It’s often said the eyes are the window to the soul, and in the case of ankylosing spondylitis and other spondyloarthropathies, one can also say the eyes are the window to systemic disease. Although uveitis occurs in approximately 2–5% of patients with inflammatory bowel disease, 6–9% of patients with psoriatic arthritis and 25% of patients with reactive arthritis, the prevalence may be as high as 33% in patients with ankylosing spondylitis.1
Jennifer E. Thorne, MD, PhD, is the Cross Family Professor of Ophthalmology and chief of the Division of Ocular Immunology at the Wilmer Eye Institute at Johns Hopkins University, and professor of epidemiology at the Johns Hopkins Bloomberg School of Public Health, Baltimore. In her practice, she evaluates and cares for patients with uveitis and other immune-mediated disorders of the eye, and her insights into diagnosing and treating these conditions provide a great deal of guidance to rheumatologists as they care for their patients.
Dr. Thorne notes that, based on the anatomic site of the primary inflammation, uveitis can be categorized into four subtypes: 1) anterior uveitis, in which the primary inflammation is in the anterior chamber; 2) intermediate uveitis, in which the primary source of inflammation is found in the vitreous body; 3) posterior uveitis, in which the primary source of inflammation is in the retina and/or choroid; and 4) panuveitis, in which the intraocular inflammation is equally distributed in the anterior chamber, vitreous and retina/choroid.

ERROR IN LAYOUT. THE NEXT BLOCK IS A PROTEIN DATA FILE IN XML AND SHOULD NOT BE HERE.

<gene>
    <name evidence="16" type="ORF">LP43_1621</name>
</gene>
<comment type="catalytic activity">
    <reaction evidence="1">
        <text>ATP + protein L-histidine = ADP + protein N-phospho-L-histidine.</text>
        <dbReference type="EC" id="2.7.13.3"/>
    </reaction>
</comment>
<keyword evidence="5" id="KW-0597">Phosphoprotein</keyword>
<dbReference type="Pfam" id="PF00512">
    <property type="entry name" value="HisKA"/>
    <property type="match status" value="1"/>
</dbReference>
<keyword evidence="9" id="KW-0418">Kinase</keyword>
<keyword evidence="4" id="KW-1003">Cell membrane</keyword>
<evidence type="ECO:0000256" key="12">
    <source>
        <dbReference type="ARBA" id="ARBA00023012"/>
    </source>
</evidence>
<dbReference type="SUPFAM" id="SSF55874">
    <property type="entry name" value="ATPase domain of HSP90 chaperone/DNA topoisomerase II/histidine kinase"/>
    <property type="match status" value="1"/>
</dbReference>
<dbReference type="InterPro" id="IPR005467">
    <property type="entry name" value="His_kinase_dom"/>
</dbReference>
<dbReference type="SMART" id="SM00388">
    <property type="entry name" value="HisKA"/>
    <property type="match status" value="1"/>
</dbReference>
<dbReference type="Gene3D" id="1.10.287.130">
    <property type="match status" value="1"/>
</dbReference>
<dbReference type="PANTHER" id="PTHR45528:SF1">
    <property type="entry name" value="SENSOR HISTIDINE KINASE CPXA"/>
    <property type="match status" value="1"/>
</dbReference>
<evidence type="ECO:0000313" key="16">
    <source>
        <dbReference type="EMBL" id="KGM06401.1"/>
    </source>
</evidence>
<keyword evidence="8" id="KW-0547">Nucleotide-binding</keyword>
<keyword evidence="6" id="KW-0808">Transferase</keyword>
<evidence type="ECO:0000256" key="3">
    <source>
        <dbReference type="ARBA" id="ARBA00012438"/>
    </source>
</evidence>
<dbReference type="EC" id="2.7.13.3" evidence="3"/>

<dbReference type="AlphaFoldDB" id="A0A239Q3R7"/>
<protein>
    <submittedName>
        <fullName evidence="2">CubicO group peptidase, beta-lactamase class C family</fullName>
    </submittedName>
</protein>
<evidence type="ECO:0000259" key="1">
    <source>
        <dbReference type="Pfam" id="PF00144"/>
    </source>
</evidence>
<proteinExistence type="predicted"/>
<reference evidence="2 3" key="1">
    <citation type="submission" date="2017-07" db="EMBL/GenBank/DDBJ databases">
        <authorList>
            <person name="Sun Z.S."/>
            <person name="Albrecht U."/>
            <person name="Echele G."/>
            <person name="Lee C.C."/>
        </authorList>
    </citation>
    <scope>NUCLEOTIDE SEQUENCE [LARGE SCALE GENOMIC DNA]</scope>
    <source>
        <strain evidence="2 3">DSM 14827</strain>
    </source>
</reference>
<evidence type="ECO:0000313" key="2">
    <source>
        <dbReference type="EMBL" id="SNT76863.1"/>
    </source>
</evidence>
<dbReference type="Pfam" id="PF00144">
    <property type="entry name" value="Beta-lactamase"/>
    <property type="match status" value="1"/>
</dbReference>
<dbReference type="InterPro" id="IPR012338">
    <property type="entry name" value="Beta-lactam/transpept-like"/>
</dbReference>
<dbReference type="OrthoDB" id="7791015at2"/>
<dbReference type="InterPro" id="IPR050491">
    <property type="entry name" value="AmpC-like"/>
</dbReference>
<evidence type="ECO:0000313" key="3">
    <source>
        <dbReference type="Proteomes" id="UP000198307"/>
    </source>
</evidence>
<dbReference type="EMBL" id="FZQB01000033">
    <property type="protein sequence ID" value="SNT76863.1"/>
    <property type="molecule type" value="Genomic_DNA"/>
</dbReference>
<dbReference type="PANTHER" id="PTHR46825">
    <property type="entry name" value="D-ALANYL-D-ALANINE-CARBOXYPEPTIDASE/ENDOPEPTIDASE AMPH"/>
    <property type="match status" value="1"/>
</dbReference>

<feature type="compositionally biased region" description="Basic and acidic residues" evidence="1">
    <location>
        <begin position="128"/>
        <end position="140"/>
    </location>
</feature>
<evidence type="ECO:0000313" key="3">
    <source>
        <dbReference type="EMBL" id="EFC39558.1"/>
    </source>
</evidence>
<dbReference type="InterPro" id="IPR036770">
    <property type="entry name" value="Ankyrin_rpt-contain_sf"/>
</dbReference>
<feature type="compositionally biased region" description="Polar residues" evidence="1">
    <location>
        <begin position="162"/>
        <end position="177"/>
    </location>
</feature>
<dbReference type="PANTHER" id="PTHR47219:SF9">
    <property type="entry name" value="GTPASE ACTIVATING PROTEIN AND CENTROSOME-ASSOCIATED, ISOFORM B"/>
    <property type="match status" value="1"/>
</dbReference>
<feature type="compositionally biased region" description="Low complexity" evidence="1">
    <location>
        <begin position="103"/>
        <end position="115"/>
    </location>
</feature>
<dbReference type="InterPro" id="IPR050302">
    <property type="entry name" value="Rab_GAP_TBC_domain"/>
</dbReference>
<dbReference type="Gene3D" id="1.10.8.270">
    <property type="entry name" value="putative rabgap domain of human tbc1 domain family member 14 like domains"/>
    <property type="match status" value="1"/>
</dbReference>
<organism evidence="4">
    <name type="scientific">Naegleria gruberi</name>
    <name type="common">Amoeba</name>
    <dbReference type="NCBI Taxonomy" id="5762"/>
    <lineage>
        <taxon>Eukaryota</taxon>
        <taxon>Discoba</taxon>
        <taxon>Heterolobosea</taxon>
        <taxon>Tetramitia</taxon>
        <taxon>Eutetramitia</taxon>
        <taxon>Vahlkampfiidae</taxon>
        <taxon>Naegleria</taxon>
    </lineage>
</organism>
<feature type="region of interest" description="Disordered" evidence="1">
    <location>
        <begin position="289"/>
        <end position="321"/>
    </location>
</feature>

The location of inflammation affects the differential diagnosis. For example, anterior uveitis may be seen in association with spondyloarthritis and other rheumatologic conditions, but posterior uveitis may be due to a primarily ophthalmologic syndrome, such as the white dot syndromes, a group of inflammatory chorioretinopathies of unknown etiology.2
Importance of Screening
Once a patient presents with uveitis, it is important to screen for signs and symptoms of possible underlying infection, autoimmune or inflammatory disorder and malignancies, to name just a few of the conditions that can result in a secondary uveitis. Testing for human leukocyte antigen B27 (HLA-B27) is an important step in the evaluation of patients with uveitis. Among patients with ankylosing spondylitis, strong evidence suggests that positive HLA-B27 status is a risk factor for the development of uveitis, as may be the case for presence of hip joint lesions on imaging, number of involved peripheral arthritic joints, increased antistreptolysin O titers, and increased circulating immune complex levels.3